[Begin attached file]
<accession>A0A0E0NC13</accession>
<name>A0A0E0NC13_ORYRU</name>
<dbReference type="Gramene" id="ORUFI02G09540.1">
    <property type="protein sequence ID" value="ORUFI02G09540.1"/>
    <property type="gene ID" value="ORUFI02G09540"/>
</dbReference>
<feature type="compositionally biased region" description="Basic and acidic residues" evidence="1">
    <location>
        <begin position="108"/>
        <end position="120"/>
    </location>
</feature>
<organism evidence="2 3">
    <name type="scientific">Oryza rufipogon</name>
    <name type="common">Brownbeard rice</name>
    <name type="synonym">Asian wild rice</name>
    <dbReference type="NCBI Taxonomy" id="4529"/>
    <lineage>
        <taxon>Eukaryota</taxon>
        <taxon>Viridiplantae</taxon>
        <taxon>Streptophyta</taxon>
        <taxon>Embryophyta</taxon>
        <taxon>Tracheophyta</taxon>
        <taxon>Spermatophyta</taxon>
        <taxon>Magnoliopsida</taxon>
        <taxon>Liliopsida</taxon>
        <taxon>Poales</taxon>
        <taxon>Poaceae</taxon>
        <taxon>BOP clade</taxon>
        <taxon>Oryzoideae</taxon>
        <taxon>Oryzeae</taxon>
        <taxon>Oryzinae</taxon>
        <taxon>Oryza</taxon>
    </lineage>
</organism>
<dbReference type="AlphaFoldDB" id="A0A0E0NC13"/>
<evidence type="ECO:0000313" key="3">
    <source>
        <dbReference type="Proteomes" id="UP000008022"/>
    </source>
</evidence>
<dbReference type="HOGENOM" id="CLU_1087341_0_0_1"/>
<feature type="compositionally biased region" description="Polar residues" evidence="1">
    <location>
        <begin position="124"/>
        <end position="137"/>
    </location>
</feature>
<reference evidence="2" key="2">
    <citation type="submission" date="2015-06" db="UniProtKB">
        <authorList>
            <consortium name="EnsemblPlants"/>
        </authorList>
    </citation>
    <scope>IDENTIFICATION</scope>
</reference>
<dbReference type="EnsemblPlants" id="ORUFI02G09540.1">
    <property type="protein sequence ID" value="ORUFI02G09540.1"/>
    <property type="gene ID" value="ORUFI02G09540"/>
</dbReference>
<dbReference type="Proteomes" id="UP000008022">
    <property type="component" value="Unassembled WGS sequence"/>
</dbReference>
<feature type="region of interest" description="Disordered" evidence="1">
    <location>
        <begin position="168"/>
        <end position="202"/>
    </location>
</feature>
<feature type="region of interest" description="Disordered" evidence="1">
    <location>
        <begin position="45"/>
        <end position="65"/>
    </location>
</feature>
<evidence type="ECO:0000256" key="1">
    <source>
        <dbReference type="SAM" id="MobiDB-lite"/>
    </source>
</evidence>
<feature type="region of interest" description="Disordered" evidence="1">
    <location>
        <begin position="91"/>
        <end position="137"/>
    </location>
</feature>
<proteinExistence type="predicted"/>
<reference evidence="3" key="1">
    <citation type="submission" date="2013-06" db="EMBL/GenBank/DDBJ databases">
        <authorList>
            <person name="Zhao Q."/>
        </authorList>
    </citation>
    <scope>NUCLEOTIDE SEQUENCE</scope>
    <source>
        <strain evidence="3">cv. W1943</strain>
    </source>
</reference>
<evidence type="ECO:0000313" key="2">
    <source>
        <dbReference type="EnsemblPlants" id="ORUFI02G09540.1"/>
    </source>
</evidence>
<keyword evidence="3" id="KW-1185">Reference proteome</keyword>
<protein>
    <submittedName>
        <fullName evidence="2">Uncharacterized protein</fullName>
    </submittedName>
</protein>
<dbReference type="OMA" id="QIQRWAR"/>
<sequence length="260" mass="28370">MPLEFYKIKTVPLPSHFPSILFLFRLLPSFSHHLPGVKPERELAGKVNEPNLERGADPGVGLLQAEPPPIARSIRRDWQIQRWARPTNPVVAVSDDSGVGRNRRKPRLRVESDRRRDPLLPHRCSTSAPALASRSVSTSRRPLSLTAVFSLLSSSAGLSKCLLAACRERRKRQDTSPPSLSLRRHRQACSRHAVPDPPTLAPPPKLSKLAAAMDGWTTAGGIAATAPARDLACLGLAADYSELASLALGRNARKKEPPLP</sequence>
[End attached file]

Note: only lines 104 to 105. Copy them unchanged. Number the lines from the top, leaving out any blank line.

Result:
<keyword evidence="3" id="KW-1185">Reference proteome</keyword>
<protein>